Archive for the ‘Articles’ Category


Emotional Quicksand

November 11th, 2013

Have you ever felt like you were trapped in emotional quicksand? You’re moving along confidently in the world and then – wham! – your next step lands you in a quagmire of depression, anxiety, anger, discontent, loneliness, or grief. Or…maybe all of the above.

Being of the human persuasion, we have a lot of things happen to us in life, some of which are good and some of which aren’t so good. These latter events are the ones that often make us feel stuck and as though we’re sinking fast. Most of us struggle mightily to get out of the trap. It’s scary and it feels like we’re being sucked, down, down, and there is nothing we can do to get out to get out of the trap. We frantically flail and flail around, trying desperately to save ourselves, only to find that we’re getting pulled down even faster and the quicksand’s grip has become even tighter. When we are stuck in quicksand, our immediate impulse is to struggle and fight to get out.  BUT that’s exactly what we mustn’t do in quicksand—because as we put weight down on one part of our body (our foot), it goes deeper.  So the more we struggle, the deeper we sink—and the more we struggle.  Emotional_QuicksandIt’s very much a no-win situation.  With quicksand, there’s only one option for survival—to spread the weight of our body over a large surface area—lay down.  It goes against all of our instincts to lay down and really be with the quicksand, but that’s exactly what we have to do.  So it is with distress— we struggle and fight against it, but we’ve perhaps never considered just letting it be, and being with the distressing thoughts and feelings.  But if we did, we’d find that we get through it and survive and thrive far more effectively than if we’d fought and struggled.

Guess what? This is a hard thing to do because, just as our first reaction to finding our bodies sinking is to panic and thrash around to save ourselves, so our reaction is to sinking emotionally. It’s counter-intuitive and not very natural to relax and stop struggling when everything inside is yelling, “Do something!”

Truth be told, though, we are doing something when we stop struggling against our emotions. We are allowing. We are creating space for our emotions to just be rather than trying to suppress them or make them go away. We are floating with the quicksand and making the slow, steady progress we need to get to firmer ground.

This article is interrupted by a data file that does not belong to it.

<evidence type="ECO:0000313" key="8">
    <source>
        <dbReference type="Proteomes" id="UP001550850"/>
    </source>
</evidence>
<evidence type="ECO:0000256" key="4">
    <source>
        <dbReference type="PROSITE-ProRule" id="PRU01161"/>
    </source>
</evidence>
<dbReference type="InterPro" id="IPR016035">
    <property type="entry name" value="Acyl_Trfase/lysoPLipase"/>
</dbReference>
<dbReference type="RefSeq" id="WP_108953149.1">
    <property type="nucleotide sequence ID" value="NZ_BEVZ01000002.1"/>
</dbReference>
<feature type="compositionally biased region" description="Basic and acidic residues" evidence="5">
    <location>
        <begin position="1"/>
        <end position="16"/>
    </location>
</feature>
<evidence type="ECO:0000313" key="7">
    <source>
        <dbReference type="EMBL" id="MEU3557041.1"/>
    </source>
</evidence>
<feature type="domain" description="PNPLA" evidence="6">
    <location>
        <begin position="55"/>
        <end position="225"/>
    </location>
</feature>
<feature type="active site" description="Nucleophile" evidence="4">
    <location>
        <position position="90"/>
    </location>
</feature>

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Being You

October 23rd, 2013

Being_Lovingis when another’s needs and wants are as precious and important to you as your own.  Not more important than your own because then your importance is diminished in your own eyes and in the eyes of your partner (how you treat yourself is how your partner may likely treat you).  Not less important than your own because that leads to being dismissive of the importance of your partner in your life.  It is when we refuse to use anything from the past against another in the present. We refuse the impulse to use another’s vulnerability against, leaving them open to feeling shame or worse yet, regret that they confided in another.


Being_Patientis to bear conflict with calmness.  It is the realization that life, day to day, moment by moment, is changing.  The only experience in life that is predictable is that it is unpredictable.  Everything comes and goes. Within every beginning is its ending.  And we, who hold on to constancy with dear life so we can have some sense of being in control, are called upon to develop an appreciation and acceptance of change in our lives a a fundamental characteristic of life.  My assumptions about others intentions are not necessarily correct.  And to live life as an art is to pause and consider the following:  our assumptions of course seem real to us because they are our own creations.  Whether they are correct or  not is, actually, coincidence.  It is always best to check out our assumptions with another.  Time and again, if we nurture patience and strength to do this, we will be amazed at what we find that we did not know; we will be amazed at what we see that we did not see was there to see!  It may do our hearts good to reflect on the words of the poet Rilke, ““Be patient toward all that is unsolved in your heart and try to love the questions themselves, like locked rooms and like books that are now written in a very foreign tongue. Do not now seek the answers, which cannot be given you because you would not be able to live them. And the point is, to live everything. Live the questions now. Perhaps you will then gradually, without noticing it, live along some distant day into the answer.”

Joyce Lynne Juster, M.A., LP  copyright @2013.

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